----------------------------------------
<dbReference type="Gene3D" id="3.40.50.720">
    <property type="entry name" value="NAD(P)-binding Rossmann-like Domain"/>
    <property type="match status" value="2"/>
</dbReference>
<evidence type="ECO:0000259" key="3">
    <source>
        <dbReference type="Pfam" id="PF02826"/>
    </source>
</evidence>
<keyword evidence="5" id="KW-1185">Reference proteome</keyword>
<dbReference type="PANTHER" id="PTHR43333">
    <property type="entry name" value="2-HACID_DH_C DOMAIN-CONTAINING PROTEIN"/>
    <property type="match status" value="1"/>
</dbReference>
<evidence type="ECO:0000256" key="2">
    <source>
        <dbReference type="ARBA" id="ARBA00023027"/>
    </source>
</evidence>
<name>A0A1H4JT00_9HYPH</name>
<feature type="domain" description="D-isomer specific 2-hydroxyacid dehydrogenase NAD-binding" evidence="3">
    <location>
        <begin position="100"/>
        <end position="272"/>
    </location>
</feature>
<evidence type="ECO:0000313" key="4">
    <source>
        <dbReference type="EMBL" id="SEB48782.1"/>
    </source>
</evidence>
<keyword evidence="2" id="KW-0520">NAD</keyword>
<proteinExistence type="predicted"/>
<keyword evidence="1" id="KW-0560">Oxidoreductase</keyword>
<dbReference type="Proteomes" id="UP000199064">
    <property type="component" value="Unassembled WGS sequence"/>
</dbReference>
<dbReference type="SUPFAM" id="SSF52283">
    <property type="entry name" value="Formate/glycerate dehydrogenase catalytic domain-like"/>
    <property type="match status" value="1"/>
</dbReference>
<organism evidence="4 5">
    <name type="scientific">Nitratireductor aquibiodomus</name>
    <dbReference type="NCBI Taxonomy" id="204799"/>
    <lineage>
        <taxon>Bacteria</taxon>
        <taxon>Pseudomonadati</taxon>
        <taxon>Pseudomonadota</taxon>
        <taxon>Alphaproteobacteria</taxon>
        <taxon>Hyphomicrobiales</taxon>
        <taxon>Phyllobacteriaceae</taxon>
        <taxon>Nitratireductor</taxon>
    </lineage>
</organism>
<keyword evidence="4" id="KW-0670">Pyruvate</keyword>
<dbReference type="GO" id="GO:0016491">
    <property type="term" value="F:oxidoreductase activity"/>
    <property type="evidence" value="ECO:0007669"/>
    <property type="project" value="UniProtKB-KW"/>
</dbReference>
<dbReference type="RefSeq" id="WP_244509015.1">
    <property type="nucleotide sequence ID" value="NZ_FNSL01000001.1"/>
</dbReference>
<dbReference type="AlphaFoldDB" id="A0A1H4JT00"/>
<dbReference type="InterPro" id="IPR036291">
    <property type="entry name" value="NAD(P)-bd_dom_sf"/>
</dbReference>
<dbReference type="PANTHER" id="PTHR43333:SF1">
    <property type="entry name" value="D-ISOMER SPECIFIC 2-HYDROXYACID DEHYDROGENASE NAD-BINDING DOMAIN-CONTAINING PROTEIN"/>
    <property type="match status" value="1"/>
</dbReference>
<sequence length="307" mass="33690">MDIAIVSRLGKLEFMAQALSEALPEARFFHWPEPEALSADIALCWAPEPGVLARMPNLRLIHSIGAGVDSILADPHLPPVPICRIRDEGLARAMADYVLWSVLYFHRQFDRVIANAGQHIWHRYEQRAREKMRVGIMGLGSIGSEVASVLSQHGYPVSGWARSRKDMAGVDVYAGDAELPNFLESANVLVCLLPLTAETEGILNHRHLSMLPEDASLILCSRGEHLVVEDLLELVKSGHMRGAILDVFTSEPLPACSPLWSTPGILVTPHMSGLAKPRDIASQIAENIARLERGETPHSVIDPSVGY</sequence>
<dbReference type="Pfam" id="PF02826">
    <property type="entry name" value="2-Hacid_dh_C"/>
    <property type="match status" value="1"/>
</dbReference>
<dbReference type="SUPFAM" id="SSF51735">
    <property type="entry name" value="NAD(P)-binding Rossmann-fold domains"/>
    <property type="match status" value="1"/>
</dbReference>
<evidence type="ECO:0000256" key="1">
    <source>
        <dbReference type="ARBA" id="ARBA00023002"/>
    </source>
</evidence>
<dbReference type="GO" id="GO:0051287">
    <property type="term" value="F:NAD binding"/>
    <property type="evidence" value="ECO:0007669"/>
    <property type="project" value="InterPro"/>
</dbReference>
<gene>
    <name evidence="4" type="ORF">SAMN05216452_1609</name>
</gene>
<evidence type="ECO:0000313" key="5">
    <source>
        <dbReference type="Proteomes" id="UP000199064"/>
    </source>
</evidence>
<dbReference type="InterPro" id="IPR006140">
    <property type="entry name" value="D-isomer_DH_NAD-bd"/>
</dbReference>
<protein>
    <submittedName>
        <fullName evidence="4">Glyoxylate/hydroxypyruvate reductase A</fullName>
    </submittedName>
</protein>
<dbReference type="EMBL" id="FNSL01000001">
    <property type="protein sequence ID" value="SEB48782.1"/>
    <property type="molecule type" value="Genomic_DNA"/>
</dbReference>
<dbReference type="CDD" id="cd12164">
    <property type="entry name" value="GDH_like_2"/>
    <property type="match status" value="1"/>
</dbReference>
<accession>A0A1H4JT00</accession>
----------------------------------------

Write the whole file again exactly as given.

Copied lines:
<dbReference type="Gene3D" id="3.40.50.720">
    <property type="entry name" value="NAD(P)-binding Rossmann-like Domain"/>
    <property type="match status" value="2"/>
</dbReference>
<evidence type="ECO:0000259" key="3">
    <source>
        <dbReference type="Pfam" id="PF02826"/>
    </source>
</evidence>
<keyword evidence="5" id="KW-1185">Reference proteome</keyword>
<dbReference type="PANTHER" id="PTHR43333">
    <property type="entry name" value="2-HACID_DH_C DOMAIN-CONTAINING PROTEIN"/>
    <property type="match status" value="1"/>
</dbReference>
<evidence type="ECO:0000256" key="2">
    <source>
        <dbReference type="ARBA" id="ARBA00023027"/>
    </source>
</evidence>
<name>A0A1H4JT00_9HYPH</name>
<feature type="domain" description="D-isomer specific 2-hydroxyacid dehydrogenase NAD-binding" evidence="3">
    <location>
        <begin position="100"/>
        <end position="272"/>
    </location>
</feature>
<evidence type="ECO:0000313" key="4">
    <source>
        <dbReference type="EMBL" id="SEB48782.1"/>
    </source>
</evidence>
<keyword evidence="2" id="KW-0520">NAD</keyword>
<proteinExistence type="predicted"/>
<keyword evidence="1" id="KW-0560">Oxidoreductase</keyword>
<dbReference type="Proteomes" id="UP000199064">
    <property type="component" value="Unassembled WGS sequence"/>
</dbReference>
<dbReference type="SUPFAM" id="SSF52283">
    <property type="entry name" value="Formate/glycerate dehydrogenase catalytic domain-like"/>
    <property type="match status" value="1"/>
</dbReference>
<organism evidence="4 5">
    <name type="scientific">Nitratireductor aquibiodomus</name>
    <dbReference type="NCBI Taxonomy" id="204799"/>
    <lineage>
        <taxon>Bacteria</taxon>
        <taxon>Pseudomonadati</taxon>
        <taxon>Pseudomonadota</taxon>
        <taxon>Alphaproteobacteria</taxon>
        <taxon>Hyphomicrobiales</taxon>
        <taxon>Phyllobacteriaceae</taxon>
        <taxon>Nitratireductor</taxon>
    </lineage>
</organism>
<keyword evidence="4" id="KW-0670">Pyruvate</keyword>
<dbReference type="GO" id="GO:0016491">
    <property type="term" value="F:oxidoreductase activity"/>
    <property type="evidence" value="ECO:0007669"/>
    <property type="project" value="UniProtKB-KW"/>
</dbReference>
<dbReference type="RefSeq" id="WP_244509015.1">
    <property type="nucleotide sequence ID" value="NZ_FNSL01000001.1"/>
</dbReference>
<dbReference type="AlphaFoldDB" id="A0A1H4JT00"/>
<dbReference type="InterPro" id="IPR036291">
    <property type="entry name" value="NAD(P)-bd_dom_sf"/>
</dbReference>
<dbReference type="PANTHER" id="PTHR43333:SF1">
    <property type="entry name" value="D-ISOMER SPECIFIC 2-HYDROXYACID DEHYDROGENASE NAD-BINDING DOMAIN-CONTAINING PROTEIN"/>
    <property type="match status" value="1"/>
</dbReference>
<sequence length="307" mass="33690">MDIAIVSRLGKLEFMAQALSEALPEARFFHWPEPEALSADIALCWAPEPGVLARMPNLRLIHSIGAGVDSILADPHLPPVPICRIRDEGLARAMADYVLWSVLYFHRQFDRVIANAGQHIWHRYEQRAREKMRVGIMGLGSIGSEVASVLSQHGYPVSGWARSRKDMAGVDVYAGDAELPNFLESANVLVCLLPLTAETEGILNHRHLSMLPEDASLILCSRGEHLVVEDLLELVKSGHMRGAILDVFTSEPLPACSPLWSTPGILVTPHMSGLAKPRDIASQIAENIARLERGETPHSVIDPSVGY</sequence>
<dbReference type="Pfam" id="PF02826">
    <property type="entry name" value="2-Hacid_dh_C"/>
    <property type="match status" value="1"/>
</dbReference>
<dbReference type="SUPFAM" id="SSF51735">
    <property type="entry name" value="NAD(P)-binding Rossmann-fold domains"/>
    <property type="match status" value="1"/>
</dbReference>
<evidence type="ECO:0000256" key="1">
    <source>
        <dbReference type="ARBA" id="ARBA00023002"/>
    </source>
</evidence>
<dbReference type="GO" id="GO:0051287">
    <property type="term" value="F:NAD binding"/>
    <property type="evidence" value="ECO:0007669"/>
    <property type="project" value="InterPro"/>
</dbReference>
<gene>
    <name evidence="4" type="ORF">SAMN05216452_1609</name>
</gene>
<evidence type="ECO:0000313" key="5">
    <source>
        <dbReference type="Proteomes" id="UP000199064"/>
    </source>
</evidence>
<dbReference type="InterPro" id="IPR006140">
    <property type="entry name" value="D-isomer_DH_NAD-bd"/>
</dbReference>
<protein>
    <submittedName>
        <fullName evidence="4">Glyoxylate/hydroxypyruvate reductase A</fullName>
    </submittedName>
</protein>
<dbReference type="EMBL" id="FNSL01000001">
    <property type="protein sequence ID" value="SEB48782.1"/>
    <property type="molecule type" value="Genomic_DNA"/>
</dbReference>
<dbReference type="CDD" id="cd12164">
    <property type="entry name" value="GDH_like_2"/>
    <property type="match status" value="1"/>
</dbReference>
<accession>A0A1H4JT00</accession>